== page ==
Sep 21 2017 Intersector Briefing: Cross-sector approaches to solving the opioid crisis
In August, President Donald Trump declared that the opioid crisis was a “national emergency,” referring to it as a “serious problem the likes of which we have never had.” The crisis has been growing for quite some time — Since 1999, the number of overdose deaths involving opioids (including prescription opioids and heroin) has quadrupled, according to the Center for Disease Control and Prevention. Every day 91 individuals die from an opioid overdose. While Trump acknowledged this crisis in last month’s speech, he has yet to take the steps to formally declare a national emergency, a step that would give the White House expanded powers and additional resources to address the problem.
But with or without the declaration (which is intended to provide only short-term assistance), the opioid abuse epidemic in the United States is unlikely to be solved without increased and sustained funding and attention to the issue, new research and ideas, and more comprehensive shared data. Each of these elements would be strengthened by bringing together not only national, state, and local governments, but also those in the medical community, health-related non-profits, and community members. There are examples of this type of collaboration emerging around the country. Here we discuss a few promising examples, along with commentary and collaborative ideas to tackle this complex public health issue.
White House backs pharma partnership after delaying other opioid panel proposals
One measure that the White House is pursuing is a public-private partnership with the pharmaceutical industry. The partnership “will “fast track’ the development of non-opioid pain medication, as well as new medication-assisted treatment options.” The partnership has been met with some skepticism, as several of the pharmaceutical companies involved have been the subject of lawsuits over allegations of deceptive marketing of prescription opioids.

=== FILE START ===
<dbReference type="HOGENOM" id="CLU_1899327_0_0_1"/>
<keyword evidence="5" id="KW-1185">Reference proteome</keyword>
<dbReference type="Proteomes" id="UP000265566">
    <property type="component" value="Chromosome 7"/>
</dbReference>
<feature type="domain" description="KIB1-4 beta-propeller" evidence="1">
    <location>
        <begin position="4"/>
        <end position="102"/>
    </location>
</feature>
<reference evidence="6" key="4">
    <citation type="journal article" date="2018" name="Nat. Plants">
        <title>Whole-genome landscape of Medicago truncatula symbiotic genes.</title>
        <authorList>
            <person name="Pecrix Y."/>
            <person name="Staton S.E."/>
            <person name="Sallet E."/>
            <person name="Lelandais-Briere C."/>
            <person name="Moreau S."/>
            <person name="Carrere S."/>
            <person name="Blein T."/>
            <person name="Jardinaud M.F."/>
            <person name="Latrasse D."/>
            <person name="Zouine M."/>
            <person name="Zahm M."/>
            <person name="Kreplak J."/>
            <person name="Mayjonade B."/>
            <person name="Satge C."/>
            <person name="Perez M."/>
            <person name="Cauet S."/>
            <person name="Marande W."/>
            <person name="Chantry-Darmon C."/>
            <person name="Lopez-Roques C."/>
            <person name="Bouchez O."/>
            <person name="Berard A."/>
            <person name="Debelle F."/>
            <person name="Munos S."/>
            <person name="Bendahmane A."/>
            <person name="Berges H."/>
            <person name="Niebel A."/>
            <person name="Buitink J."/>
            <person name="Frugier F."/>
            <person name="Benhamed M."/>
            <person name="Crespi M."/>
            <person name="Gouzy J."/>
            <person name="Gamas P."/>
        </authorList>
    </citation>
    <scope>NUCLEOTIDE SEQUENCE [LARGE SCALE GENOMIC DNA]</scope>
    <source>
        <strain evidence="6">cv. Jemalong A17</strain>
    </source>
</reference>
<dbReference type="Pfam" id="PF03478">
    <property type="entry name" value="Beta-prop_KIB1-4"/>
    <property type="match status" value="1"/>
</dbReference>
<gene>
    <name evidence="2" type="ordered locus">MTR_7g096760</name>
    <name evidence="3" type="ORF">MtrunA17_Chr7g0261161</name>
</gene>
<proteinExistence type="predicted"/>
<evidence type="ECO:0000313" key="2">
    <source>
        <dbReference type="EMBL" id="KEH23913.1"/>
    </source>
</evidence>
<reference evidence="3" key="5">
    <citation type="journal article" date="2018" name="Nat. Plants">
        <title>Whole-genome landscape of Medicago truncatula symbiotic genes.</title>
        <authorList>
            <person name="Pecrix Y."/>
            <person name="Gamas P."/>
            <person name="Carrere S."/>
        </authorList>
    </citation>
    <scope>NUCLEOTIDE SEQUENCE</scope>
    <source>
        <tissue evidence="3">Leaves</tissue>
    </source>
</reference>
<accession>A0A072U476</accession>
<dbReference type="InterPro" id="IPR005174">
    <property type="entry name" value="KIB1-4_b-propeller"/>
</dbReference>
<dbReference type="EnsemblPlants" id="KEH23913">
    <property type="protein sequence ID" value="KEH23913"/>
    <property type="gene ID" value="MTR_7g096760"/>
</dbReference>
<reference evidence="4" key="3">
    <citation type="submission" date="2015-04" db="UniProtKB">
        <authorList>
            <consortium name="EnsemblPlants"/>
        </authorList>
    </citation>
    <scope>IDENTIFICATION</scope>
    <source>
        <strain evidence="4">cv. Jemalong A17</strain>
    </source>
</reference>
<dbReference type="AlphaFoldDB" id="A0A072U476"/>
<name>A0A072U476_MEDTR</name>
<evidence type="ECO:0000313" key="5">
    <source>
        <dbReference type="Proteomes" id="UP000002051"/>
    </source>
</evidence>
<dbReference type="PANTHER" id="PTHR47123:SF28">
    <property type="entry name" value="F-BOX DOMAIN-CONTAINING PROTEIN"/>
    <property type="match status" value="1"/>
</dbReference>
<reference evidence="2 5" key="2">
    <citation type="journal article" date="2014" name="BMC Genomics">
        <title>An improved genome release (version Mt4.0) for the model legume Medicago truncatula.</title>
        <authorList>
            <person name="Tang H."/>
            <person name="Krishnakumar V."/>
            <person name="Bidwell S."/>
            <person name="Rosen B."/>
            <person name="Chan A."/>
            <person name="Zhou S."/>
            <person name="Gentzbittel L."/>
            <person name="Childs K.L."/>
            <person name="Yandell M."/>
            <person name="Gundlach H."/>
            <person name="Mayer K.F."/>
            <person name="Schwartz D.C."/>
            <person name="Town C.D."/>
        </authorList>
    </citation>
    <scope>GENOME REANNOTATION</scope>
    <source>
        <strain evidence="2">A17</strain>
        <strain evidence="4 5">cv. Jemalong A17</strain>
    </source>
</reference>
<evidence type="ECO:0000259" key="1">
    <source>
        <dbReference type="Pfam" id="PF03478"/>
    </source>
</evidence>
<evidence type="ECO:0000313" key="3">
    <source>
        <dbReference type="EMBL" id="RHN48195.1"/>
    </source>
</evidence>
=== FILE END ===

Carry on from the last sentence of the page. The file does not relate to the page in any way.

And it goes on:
The Role of Science in Addressing the Opioid Crisis
In a special report in the July 2017 issue of The New England Journal of Medicine, the National Institutes of Health (NIH) announced that it was joining with private-sector partners to pursue several strategies related to the opioid crisis. “Recent NIH-industry partnerships, such as the Accelerating Medicines Partnership, demonstrate the power of public-private collaboration in speeding the development of new medications. Ending the opioid crisis will require this kind of collaboration,” the authors write. These partnerships will aim to address three areas — better overdose-reversal and prevention, new medications and technologies to treat addiction, and finding new non-addictive interventions to manage chronic pain — with the goal of cutting in half the time required to develop these new therapeutics. See more in this blog post from the Director of the National Institute on Drug Abuse and the Director of the NIH.
Advocates still working on regional effort to fight opioid crisis, receive funding
The Greater Portland Addiction Collaborative, an 18-month-old partnership involving health systems, law enforcement, housing groups, non-profits, and the treatment community, is seeking pay-for-success funding to achieve its goal of creating a comprehensive treatment model focused on uninsured people battling heroin or opioid addiction. Lynne Overmann, a Vice President at the Arnold Foundation, visited Portland to help jump-start the collaborative’s pay-for-success-related efforts. “Portland is pretty far advanced,” she said. “They have all the right stakeholders sitting at the table together, and in many ways that’s the hardest part.” One crucial part of this effort, according to this coverage in the Portland Press Herald, will be “connecting computer networks across non-profits and government so that everyone in the collaborative has technology that works together.” For more on recent pay-for-success developments, see our Intersector Briefing on the topic.